At the zoo, flamingos steal the show! People love to watch these unusual pink birds standing on one leg. Surprisingly, flamingos are not pink when they are born. Young flamingos turn pink because of the food in their diet. Flamingos really are what they eat. Their food contains a pigment called beta-carotene. Beta-carotene gives carrots their orange color and makes ripe tomatoes red. Flamingos’ primary food sources are algae and shrimp, which contain beta-carotene. As flamingos consume more algae and shrimp, their feathers turn brighter shades of pink.
In the wild, flamingos live near lakes and rivers where the weather is warm. They live in Florida, Central, and South America. Flamingos have special anatomical features that help them survive. Their strong, stilt-like legs keep them balanced when they wade in deep water. To preserve energy, flamingos can stand on one leg for hours at a time. When you watch flamingos move, it appears as though their legs are bending backwards—but they are not. What you see bending is actually their ankle joint. Their knees are hidden high underneath their feathers. They look like they are standing on their tiptoes. Flamingos are equipped with special bills, too. When they eat, flamingos turn their heads upside down. They use their large, hook-shaped beaks to suck up water and mud. They are called filter feeders because once a flamingo sucks up dirt and water into its bill, the bill acts as a filtration system, separating the mud from food.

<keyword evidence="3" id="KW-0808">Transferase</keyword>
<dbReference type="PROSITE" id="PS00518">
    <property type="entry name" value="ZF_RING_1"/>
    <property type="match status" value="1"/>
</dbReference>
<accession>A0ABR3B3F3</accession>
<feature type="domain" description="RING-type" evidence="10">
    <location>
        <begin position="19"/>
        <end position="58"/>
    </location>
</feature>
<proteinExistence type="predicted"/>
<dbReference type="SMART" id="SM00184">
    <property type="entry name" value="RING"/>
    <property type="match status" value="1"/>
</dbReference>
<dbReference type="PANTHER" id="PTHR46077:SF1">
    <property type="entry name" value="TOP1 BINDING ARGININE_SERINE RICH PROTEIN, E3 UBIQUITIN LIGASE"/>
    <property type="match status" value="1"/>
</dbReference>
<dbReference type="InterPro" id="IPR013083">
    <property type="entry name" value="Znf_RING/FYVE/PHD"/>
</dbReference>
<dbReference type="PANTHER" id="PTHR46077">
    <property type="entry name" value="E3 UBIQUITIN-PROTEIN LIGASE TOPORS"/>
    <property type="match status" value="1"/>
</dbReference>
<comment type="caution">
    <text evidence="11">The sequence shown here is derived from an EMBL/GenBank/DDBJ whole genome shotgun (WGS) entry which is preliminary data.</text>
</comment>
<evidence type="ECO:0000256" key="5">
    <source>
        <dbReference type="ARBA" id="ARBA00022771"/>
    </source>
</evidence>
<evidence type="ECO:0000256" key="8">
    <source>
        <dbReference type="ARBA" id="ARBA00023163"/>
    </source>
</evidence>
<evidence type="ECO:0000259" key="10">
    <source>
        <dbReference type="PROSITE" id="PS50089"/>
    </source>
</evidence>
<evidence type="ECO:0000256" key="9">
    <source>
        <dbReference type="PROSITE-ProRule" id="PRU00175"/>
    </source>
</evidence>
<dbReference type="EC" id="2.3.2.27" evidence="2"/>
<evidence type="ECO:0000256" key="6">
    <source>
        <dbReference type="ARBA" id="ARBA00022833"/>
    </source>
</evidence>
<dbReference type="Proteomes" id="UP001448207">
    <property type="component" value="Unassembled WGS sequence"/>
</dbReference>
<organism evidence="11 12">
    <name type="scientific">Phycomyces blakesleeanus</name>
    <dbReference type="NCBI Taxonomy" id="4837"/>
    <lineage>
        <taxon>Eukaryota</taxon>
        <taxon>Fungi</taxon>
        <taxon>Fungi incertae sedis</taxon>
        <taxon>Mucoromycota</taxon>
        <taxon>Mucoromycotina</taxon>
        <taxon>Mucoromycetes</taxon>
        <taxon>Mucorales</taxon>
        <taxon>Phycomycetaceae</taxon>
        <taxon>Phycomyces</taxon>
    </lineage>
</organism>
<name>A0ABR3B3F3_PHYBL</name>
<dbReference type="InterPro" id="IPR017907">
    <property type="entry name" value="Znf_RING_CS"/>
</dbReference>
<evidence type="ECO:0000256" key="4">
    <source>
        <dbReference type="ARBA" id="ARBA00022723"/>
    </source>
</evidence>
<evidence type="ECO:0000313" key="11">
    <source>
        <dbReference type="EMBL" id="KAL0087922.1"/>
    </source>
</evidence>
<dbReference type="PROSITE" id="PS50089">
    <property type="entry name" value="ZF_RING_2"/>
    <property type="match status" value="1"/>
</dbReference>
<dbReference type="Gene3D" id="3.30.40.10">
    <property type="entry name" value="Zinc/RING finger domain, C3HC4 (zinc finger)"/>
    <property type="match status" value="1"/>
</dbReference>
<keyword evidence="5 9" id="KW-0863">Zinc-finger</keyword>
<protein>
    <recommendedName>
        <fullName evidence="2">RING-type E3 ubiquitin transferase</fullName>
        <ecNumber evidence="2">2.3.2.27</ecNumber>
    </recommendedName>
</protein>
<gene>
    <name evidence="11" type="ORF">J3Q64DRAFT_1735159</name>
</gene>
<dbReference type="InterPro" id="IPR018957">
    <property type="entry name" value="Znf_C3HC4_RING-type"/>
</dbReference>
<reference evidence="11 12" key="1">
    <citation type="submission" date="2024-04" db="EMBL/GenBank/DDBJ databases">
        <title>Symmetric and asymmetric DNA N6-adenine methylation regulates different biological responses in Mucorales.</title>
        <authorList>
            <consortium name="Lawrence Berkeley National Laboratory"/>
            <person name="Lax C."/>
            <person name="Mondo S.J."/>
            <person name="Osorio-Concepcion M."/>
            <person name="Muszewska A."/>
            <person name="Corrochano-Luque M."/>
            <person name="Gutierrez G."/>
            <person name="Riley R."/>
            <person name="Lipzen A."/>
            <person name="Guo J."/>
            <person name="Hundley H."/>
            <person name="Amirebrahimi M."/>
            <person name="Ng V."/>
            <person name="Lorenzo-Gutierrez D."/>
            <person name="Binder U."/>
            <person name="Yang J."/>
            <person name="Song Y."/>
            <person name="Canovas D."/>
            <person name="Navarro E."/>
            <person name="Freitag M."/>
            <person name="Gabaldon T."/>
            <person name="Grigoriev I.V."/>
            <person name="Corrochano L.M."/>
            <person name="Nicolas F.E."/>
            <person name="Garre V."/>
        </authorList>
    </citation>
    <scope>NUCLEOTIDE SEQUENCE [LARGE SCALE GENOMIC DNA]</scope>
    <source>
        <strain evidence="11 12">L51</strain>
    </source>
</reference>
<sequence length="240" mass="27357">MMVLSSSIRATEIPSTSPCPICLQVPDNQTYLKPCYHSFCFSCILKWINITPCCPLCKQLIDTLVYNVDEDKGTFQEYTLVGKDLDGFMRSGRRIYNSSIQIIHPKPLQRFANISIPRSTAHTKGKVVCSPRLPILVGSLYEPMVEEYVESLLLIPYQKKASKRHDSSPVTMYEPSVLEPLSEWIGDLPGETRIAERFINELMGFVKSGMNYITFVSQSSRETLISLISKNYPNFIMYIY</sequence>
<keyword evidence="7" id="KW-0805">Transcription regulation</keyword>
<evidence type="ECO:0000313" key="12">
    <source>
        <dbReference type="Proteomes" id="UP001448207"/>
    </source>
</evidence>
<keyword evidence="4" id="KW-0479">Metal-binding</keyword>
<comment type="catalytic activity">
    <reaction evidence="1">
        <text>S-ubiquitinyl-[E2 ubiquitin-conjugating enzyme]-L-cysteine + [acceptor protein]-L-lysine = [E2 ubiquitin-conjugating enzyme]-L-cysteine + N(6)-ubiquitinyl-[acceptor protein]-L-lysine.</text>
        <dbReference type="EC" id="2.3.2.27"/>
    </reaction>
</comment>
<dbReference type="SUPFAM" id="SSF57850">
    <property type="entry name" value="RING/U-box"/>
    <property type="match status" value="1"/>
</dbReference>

Flamingos are very social. They live in groups called colonies. Some colonies have more than a thousand members. Could you imagine living with that many people? For flamingos, it is a way of life!
What Do You Think? Why do you think flamingos live in large groups?
Reading Response Click on this link to respond to your reading. Print out the response page or upload it to your classroom site.
Photo Credit: Chuck Eckert / Alamy